Me and My Gal
Directed byRaoul Walsh
Written byBarry Conners (story)
Philip Klein (story)
Arthur Kober (screenplay)
Produced byRaoul Walsh
StarringSpencer Tracy
Joan Bennett
Marion Burns
CinematographyArthur C. Miller
Edited byJack Murray
Release date
  • December 3, 1932 (1932-12-03)
Running time
79 minutes
CountryUnited States

Me and My Gal is a 1932 American pre-Code crime romantic comedy-drama film starring Spencer Tracy and Joan Bennett, directed by Raoul Walsh and released by the Fox Film Corporation. The film tells the story of jaunty young policeman Danny Dolan (Tracy), who falls in love with waterfront cafe waitress Helen Riley (Bennett). It is admired as a pre-Code classic today. According to TCM, it did well with critics and audiences, featuring fine performances from its two stars, "displaying the superb chemistry" that can be seen in their other pictures together.[1]

A remake, Pier 13, was released in 1940.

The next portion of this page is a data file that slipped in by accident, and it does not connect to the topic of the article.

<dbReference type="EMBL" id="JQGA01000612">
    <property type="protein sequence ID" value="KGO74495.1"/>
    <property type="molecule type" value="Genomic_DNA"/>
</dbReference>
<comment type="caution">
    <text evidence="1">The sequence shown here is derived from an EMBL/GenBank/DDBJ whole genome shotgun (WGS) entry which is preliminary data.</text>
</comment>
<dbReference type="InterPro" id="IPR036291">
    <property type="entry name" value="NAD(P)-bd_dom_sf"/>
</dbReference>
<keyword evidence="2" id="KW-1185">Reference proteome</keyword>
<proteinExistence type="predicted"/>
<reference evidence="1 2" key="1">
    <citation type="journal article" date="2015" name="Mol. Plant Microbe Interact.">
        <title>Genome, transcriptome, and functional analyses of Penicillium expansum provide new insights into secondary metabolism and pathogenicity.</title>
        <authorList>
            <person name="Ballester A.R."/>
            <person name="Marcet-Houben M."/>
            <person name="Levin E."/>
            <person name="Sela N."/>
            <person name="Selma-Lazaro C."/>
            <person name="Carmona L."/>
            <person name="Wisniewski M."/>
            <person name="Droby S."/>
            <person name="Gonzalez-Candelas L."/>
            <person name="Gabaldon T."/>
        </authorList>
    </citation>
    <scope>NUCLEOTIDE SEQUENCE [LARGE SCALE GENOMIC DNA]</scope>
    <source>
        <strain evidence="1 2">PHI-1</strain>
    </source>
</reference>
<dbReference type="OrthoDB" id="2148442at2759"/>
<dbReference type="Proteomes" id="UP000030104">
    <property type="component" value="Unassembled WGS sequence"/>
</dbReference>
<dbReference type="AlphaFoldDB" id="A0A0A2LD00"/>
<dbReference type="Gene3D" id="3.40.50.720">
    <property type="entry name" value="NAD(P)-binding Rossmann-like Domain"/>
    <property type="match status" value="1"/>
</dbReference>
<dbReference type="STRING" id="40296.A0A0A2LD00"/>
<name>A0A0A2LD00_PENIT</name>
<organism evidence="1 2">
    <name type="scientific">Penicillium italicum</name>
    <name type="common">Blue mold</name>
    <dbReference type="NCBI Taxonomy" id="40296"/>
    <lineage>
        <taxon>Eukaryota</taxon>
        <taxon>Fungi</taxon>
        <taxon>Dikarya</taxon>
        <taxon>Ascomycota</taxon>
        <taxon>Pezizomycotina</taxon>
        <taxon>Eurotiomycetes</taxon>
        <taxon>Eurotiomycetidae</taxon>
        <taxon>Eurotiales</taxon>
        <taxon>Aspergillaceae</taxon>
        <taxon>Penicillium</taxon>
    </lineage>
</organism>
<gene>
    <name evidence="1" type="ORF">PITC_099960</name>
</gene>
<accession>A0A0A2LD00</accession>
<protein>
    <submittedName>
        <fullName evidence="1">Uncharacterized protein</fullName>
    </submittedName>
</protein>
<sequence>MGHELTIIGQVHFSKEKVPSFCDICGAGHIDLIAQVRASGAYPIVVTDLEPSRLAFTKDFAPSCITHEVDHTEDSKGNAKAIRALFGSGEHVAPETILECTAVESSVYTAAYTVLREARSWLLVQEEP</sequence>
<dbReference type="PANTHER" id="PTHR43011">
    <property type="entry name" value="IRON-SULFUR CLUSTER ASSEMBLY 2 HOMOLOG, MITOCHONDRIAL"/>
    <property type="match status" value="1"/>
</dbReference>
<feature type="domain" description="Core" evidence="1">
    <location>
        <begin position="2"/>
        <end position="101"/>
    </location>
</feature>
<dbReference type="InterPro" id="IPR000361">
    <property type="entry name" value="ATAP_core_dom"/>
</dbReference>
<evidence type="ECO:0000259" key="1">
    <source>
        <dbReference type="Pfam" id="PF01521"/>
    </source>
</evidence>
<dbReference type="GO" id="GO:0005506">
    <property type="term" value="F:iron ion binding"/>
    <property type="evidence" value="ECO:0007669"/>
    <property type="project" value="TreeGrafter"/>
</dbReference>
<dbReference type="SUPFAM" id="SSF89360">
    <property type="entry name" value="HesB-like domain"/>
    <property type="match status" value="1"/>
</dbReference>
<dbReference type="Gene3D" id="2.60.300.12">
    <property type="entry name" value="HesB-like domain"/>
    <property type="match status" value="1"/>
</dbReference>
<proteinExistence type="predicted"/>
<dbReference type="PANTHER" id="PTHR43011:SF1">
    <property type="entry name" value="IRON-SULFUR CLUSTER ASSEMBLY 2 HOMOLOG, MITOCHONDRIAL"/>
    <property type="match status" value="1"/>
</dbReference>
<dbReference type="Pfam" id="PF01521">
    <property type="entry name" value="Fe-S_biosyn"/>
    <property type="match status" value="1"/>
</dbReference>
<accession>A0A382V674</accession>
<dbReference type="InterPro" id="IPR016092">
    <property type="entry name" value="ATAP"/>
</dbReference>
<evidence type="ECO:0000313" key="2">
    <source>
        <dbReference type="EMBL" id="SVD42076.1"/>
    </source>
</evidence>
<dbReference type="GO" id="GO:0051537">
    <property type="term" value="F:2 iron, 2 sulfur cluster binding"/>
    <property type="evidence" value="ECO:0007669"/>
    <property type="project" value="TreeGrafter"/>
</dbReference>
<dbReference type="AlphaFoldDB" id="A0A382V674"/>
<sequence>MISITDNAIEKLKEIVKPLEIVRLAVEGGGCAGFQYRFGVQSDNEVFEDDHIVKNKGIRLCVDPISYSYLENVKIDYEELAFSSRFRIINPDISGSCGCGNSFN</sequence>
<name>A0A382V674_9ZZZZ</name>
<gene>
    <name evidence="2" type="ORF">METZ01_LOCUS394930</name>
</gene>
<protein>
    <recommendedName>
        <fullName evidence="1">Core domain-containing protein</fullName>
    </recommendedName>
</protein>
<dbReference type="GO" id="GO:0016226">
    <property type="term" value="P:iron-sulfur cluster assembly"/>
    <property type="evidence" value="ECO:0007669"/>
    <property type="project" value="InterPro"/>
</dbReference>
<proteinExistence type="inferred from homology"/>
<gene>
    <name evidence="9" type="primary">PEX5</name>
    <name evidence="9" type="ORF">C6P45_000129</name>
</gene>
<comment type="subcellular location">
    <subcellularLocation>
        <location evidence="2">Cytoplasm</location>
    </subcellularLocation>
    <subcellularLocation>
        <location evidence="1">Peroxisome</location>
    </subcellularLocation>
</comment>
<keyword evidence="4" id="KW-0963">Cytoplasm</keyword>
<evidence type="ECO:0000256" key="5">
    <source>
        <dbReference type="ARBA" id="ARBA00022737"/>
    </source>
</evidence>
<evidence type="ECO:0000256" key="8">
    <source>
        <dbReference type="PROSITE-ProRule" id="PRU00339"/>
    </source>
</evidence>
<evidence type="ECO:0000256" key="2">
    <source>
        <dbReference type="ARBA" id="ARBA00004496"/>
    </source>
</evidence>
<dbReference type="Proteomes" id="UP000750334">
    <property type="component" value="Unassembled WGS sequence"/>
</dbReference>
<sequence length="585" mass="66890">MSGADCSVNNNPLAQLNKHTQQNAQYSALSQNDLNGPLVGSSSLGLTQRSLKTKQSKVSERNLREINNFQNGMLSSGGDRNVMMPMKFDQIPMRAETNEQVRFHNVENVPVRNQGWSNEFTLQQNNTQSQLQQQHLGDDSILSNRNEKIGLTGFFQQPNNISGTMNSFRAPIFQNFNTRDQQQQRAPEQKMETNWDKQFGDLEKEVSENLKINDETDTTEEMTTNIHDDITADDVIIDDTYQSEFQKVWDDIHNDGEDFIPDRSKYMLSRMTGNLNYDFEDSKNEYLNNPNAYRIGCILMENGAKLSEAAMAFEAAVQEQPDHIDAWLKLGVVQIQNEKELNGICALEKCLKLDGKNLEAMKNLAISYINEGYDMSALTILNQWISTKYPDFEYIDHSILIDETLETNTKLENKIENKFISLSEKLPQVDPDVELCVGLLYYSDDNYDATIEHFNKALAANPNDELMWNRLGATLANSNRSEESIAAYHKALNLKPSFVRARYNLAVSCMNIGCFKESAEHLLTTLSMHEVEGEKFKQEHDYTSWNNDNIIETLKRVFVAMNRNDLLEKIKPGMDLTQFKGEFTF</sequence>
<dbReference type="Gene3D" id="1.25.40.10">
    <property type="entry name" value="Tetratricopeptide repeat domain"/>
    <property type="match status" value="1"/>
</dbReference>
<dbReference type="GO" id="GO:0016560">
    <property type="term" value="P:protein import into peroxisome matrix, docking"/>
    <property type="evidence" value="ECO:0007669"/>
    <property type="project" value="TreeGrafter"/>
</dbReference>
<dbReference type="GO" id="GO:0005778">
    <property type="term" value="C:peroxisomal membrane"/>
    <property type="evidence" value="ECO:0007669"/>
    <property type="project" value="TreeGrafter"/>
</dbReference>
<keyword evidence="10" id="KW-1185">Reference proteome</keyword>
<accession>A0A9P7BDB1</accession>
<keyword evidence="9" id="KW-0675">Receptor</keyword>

In this wisecracking comedy, Danny Dolan is a cop whose beat is the New York waterfront. Danny has a soft spot for Helen Riley, a sharp-tongued waitress at a cheap diner, while her scatterbrained sister, Kate, is in love with Duke, a sleazy low-level mobster. While Duke makes a play for Kate, both Helen and Dan know that he is bad news, and Danny wants to put Duke behind bars before he can break Kate's heart.




Bennett and Tracy made She Wanted a Millionaire that year, with their billing reversed (Bennett billed over Tracy), and also played a married couple two decades later in Father of the Bride and Father's Little Dividend.

Me and My Gal was directed by Raoul Walsh, a director of the studio system, having directed Regeneration (1915), The Big Trail (1930) and White Heat (1949). He was also the brother of George Walsh, who plays the villain in this film.

Me and My Gal was remade as a B film in 1940 by Fox as Pier 13, directed by Eugene Forde.

Preservation status

A copy is held in the US Library of Congress collection.[2]


  1. ^ "Me and My Gal, Article". Retrieved January 17, 2023.
  2. ^ Catalog of Holdings The American Film Institute Collections and The United Artists Collection at The Library of Congress, (<-book title) p.114 c.1978 by The American Film Institute